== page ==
Longitudinal Effects of Immediate and Delayed Estradiol on Cognitive Performance in a Spatial Maze and Hippocampal Volume in Menopausal Macaques Under an Obesogenic Diet

Benjamin Zimmerman, Payel Kundu, Zheng Liu, Henryk F. Urbanski, Christopher D. Kroenke, Steven G. Kohama, Cynthia L. Bethea, Jacob Raber

Research output: Contribution to journalArticle

Abstract

The consumption of a diet high in fat and refined sugars has several health risks, including the development of cognitive decline and neurodegeneration. For women, menopause carries additional health risks that may interact with a high-fat diet in negative ways. Some symptoms of menopause, including cognitive impairments, can be modulated by hormone replacement therapy (HRT), but the hormonal formulation and the timing of the treatment relative to the onset of menopause are critical factors determining its efficacy. Little is known about how obesogenic, high-fat, high-sugar diets interact with HRT in menopause to affect cognition and neurodegeneration. Given the high prevalence of the consumption of an obesogenic Western-style diet, understanding how the effects of HRT are modulated by an obesogenic diet is critical for developing optimized therapeutic strategies for peri- and post-menopausal women. In this study, we investigated by magnetic resonance imaging (MRI) the effects of either immediate or delayed estradiol hormone therapy on cognition and neuroanatomy following ovo-hysterectomy (OvH) of aged, female rhesus macaques on an obesogenic diet. The macaques were followed for 2.5 years after ovo-hysterectomy, with four time points at which anatomical MRIs were acquired. Analysis of hippocampal volumes revealed an interaction between time point and treatment; hippocampal volumes in the delayed estrogen group, but not the immediate estrogen group, increased over time compared to those in untreated controls. Performance on a hippocampal-dependent spatial maze task showed improved performance in estrogen treated animals compared to OvH macaques given placebo. These results indicate that HRT may contribute to beneficial cognitive outcomes after menopause under an obesogenic diet.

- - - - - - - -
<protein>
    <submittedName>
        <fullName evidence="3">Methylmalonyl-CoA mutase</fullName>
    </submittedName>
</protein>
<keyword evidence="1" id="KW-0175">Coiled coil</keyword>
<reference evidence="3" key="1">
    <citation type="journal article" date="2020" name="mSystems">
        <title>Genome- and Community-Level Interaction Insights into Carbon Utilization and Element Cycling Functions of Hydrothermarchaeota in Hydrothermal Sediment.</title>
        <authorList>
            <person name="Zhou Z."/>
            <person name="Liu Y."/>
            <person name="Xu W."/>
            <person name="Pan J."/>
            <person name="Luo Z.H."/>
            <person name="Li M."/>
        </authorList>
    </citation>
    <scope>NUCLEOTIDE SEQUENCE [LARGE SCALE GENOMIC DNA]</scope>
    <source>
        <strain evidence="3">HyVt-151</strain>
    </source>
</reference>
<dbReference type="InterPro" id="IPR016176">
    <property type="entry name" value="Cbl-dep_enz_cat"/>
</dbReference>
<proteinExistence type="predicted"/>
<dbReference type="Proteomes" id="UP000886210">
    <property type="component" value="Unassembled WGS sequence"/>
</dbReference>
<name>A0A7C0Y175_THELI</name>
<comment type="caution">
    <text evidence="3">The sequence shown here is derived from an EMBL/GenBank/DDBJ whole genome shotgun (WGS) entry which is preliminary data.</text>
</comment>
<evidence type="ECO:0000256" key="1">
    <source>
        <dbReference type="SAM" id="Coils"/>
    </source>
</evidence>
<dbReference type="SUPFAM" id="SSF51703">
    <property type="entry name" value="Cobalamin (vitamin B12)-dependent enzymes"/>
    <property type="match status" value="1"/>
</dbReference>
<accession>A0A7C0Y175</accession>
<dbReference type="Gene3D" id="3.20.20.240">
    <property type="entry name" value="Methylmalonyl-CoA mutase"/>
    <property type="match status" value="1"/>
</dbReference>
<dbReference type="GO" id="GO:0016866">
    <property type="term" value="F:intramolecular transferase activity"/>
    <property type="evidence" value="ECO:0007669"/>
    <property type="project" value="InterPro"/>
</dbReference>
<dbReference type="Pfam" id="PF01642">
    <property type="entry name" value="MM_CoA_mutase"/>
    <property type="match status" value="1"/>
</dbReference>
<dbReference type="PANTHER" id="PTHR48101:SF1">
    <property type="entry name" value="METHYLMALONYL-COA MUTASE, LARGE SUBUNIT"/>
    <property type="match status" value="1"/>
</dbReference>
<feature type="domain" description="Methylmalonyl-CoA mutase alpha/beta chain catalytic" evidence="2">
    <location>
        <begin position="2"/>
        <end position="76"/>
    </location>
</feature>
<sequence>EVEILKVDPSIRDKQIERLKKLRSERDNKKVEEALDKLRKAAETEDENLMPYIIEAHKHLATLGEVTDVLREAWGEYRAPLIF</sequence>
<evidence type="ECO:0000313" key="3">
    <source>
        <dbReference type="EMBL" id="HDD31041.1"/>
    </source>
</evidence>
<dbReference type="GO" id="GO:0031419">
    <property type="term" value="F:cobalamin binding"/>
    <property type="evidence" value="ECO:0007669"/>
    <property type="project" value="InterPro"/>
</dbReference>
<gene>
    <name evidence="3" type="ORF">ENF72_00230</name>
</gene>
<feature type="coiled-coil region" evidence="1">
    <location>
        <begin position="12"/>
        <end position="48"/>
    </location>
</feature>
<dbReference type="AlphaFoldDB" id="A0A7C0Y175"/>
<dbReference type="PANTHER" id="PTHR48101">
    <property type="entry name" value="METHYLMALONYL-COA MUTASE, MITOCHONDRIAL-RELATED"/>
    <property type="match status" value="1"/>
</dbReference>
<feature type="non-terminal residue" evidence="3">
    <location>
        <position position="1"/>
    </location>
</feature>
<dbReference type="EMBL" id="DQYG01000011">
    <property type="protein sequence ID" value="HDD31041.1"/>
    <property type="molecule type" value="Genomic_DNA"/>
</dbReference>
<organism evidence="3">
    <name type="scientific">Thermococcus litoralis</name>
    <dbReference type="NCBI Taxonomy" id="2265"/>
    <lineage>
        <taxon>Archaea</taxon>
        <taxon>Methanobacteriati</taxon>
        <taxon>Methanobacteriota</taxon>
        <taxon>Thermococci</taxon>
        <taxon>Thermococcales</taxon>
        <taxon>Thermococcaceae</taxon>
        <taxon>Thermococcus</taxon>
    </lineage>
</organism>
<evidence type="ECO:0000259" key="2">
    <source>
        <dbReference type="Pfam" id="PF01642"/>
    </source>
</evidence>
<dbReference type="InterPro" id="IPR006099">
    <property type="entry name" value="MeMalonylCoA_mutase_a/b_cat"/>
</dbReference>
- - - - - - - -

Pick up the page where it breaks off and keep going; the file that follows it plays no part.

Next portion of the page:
Original languageEnglish (US)
Article number539
JournalFrontiers in Neurology
Volume11
DOIs
StatePublished - Jun 24 2020

Keywords

  • aging
  • hormone replacement therapy
  • menopause
  • neurodegeneration
  • obesogenic diet

ASJC Scopus subject areas

  • Neurology
  • Clinical Neurology

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